“Tiffin” by Rukmini Srinivas

Writing a story of a large family that starts in 1892 till the present day is in itself a huge challenge. To write about the wonderful food which you have cooked, eaten, and enjoyed over the decades is again an incredibly challenging task. Added to this, you need to choose the most memorable from amongst a long list and carefully write their recipes while catering to an international audience. Mrs. Rukmini Srinivas surprises us by doing all this and doing it with finesse and style in her semi-autobiographical book, “Tiffin” described as “Memories and Recipes of Indian Vegetarian Food.” I loved  this book and would commend it to anyone fond of family stories and who look for a bunch of amazing recipes mainly from the South of India.

The approach to her book is interesting.  Mrs. Srinivas writes about a particular period of time covering major events that happened to her and her larger family then. She couples this account with recipes of dishes she associates with that time period.  For example, her description of dishes enjoyed during her childhood like,” Appa’s Vegetable Cutlets” and “Amma’s Garam Masala (Dry Spice Powder)”evoke a strong sense of nostalgia, as do dishes like “Muthu’s Ceylon Raeshmi Parotta” and “Shallot Sambar” from Palani’s Bakery which date back to her days in the hostel of the Queen Mary’s College in Chennai ( then known as Madras.)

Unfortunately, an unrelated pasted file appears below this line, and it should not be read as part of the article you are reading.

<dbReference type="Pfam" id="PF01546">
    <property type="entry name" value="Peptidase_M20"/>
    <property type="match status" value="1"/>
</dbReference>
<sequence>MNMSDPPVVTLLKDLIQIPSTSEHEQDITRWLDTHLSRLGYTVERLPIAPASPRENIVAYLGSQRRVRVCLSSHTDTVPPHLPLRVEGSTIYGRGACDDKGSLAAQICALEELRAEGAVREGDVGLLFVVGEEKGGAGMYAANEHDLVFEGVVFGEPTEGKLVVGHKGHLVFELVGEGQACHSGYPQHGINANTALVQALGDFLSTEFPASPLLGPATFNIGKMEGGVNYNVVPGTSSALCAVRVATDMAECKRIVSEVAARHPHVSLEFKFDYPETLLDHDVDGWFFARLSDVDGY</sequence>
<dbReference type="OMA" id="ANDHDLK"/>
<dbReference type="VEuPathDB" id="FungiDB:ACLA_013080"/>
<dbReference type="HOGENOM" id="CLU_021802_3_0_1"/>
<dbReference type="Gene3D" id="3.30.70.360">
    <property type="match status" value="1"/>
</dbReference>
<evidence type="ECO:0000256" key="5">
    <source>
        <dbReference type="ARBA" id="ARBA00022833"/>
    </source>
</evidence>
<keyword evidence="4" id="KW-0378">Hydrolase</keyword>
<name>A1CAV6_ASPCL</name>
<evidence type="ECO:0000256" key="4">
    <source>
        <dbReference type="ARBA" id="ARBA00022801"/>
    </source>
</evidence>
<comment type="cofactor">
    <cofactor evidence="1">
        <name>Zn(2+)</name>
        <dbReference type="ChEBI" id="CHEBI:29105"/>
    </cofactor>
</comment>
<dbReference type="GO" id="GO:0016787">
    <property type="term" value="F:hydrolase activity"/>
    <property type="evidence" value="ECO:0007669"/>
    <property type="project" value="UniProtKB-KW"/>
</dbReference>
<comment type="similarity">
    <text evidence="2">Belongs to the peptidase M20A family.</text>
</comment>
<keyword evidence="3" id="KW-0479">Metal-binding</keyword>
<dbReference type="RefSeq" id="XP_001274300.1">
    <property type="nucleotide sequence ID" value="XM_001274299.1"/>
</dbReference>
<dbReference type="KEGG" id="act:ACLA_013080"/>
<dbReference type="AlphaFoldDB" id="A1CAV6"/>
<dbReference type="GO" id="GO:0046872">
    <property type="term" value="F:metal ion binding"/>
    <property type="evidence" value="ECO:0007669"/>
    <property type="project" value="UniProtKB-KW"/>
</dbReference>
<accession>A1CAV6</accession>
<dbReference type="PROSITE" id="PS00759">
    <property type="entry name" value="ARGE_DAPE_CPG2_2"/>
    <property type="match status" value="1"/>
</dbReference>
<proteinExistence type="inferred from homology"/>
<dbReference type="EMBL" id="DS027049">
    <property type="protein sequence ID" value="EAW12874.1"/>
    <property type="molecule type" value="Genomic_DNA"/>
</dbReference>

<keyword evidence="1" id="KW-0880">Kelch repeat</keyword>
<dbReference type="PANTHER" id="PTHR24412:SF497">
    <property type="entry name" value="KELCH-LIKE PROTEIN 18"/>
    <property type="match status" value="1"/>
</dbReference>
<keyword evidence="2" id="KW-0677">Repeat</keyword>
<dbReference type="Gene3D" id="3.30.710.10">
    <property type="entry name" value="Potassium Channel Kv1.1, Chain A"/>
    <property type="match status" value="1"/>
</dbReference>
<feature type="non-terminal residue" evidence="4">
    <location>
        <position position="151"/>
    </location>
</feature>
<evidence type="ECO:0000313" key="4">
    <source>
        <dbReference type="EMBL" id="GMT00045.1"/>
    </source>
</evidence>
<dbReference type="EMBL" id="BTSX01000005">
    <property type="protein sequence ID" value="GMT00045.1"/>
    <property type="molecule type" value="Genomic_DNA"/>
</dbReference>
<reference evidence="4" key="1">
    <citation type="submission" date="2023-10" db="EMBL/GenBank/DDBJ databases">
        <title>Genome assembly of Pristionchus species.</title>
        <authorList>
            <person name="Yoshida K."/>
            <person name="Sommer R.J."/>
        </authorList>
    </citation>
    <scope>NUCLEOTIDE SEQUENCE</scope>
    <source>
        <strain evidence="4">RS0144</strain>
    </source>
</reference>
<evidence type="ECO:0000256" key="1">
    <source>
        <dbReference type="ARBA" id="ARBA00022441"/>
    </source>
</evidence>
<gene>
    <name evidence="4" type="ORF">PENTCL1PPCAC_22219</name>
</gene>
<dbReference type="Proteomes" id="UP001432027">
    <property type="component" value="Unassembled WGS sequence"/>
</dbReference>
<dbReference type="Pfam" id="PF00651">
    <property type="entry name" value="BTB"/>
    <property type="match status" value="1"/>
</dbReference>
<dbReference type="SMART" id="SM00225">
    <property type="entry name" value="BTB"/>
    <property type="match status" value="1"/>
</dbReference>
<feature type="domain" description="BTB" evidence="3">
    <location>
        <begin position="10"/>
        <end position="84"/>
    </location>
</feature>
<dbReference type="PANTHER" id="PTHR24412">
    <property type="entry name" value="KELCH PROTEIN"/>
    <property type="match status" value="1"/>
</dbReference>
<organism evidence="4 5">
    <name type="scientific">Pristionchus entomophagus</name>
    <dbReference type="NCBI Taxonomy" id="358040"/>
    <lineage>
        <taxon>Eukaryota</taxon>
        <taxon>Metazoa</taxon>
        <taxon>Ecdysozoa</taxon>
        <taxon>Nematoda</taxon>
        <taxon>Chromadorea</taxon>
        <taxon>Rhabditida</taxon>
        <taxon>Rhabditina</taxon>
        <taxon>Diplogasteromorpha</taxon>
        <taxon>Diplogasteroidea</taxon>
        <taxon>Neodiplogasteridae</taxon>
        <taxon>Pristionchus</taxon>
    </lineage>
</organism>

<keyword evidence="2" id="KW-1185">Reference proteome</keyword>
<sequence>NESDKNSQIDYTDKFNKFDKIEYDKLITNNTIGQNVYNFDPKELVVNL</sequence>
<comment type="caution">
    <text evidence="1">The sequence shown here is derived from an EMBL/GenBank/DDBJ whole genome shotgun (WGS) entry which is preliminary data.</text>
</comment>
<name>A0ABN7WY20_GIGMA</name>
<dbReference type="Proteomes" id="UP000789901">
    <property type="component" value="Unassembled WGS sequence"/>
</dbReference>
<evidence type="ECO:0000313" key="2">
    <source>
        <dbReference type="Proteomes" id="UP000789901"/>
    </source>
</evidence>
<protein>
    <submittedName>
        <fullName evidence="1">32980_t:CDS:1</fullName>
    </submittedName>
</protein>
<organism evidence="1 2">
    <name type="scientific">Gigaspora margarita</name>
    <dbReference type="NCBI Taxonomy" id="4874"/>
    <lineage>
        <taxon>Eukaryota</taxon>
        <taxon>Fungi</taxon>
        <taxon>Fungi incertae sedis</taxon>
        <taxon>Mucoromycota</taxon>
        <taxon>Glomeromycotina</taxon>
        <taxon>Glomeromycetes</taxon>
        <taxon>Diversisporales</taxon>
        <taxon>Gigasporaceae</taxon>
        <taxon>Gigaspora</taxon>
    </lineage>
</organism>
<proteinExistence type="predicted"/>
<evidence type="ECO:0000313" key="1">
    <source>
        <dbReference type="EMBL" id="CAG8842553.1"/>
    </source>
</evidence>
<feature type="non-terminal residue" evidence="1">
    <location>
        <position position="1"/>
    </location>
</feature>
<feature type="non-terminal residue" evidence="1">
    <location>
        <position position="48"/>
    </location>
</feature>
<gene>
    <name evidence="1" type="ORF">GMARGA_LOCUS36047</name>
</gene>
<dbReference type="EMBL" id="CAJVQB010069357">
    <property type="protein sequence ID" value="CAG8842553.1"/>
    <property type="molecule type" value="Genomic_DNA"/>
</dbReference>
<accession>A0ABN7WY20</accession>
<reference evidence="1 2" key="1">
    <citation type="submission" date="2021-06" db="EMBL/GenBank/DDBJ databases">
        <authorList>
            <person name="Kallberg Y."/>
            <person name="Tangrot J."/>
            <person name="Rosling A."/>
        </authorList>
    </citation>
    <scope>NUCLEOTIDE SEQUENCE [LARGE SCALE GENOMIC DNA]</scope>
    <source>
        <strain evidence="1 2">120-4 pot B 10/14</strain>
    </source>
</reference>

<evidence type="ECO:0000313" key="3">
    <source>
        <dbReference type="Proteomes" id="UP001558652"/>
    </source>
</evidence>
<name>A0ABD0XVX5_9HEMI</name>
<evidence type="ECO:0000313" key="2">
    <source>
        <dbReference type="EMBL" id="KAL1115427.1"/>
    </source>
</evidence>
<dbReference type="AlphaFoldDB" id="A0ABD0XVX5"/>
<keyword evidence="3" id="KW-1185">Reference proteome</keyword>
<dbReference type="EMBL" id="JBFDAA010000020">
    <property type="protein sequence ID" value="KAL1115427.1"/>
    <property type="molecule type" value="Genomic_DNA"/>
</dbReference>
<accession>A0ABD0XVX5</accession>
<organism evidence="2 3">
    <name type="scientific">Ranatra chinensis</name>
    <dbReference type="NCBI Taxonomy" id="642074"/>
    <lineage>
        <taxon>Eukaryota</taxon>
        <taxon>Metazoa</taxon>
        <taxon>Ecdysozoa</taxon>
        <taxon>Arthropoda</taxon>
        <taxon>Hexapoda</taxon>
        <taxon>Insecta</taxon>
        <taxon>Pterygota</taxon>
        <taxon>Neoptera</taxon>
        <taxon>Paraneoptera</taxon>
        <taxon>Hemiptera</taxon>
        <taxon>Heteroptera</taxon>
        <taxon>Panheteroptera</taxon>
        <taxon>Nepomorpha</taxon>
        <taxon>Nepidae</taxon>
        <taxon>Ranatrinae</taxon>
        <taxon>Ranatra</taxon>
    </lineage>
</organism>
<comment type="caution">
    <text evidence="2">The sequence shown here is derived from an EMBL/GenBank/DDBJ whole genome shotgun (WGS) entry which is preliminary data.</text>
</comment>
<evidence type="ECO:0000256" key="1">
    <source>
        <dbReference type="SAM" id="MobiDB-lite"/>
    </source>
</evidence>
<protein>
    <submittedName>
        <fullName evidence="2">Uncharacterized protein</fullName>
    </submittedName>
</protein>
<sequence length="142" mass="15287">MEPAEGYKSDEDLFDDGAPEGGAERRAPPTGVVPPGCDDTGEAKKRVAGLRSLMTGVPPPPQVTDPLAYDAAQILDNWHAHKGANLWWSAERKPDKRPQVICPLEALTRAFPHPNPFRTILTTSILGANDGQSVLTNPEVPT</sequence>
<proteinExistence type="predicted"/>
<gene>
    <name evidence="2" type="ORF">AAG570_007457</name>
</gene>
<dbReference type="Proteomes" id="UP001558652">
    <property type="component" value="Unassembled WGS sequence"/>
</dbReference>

The book is like a travelogue covering different facets of life in places as diverse as Tanjore, Jubbolpore, Poona, and Delhi on the one hand and Boston and San Francisco on the other. Mrs. Srinivas spent many years in the United States after she married the eminent sociologist and academic, Dr. M N Srinivas. She has a perceptive eye for detail and writes in an easy manner giving you the impression that she is actually chatting with you. No, not chatting as in today’s context of texting over a device but sitting back and talking person to person perhaps with some delicious Mysore Pak and  Bombay Bonda on offer with the delightful aroma of authentic South Indian coffee wafting in the room.

Also in the book are vignettes about the friends and friendships she and her husband enjoyed over the years which included people who are now household names such as the writer R K Narayan, known simply to them as “Kunjappa”. Mrs. Srinivas has portrayed the people in her story with such realism that one reads about her father’s sisters,  Annam Athai and “Poonamallee Athai” and feels as if we have known them in person.

Overall, an excellent book. I am so happy that “Rukka” Srinivas has crafted this beautiful food-memoir. It is largely of an age that has gone by and sadly will never come back.


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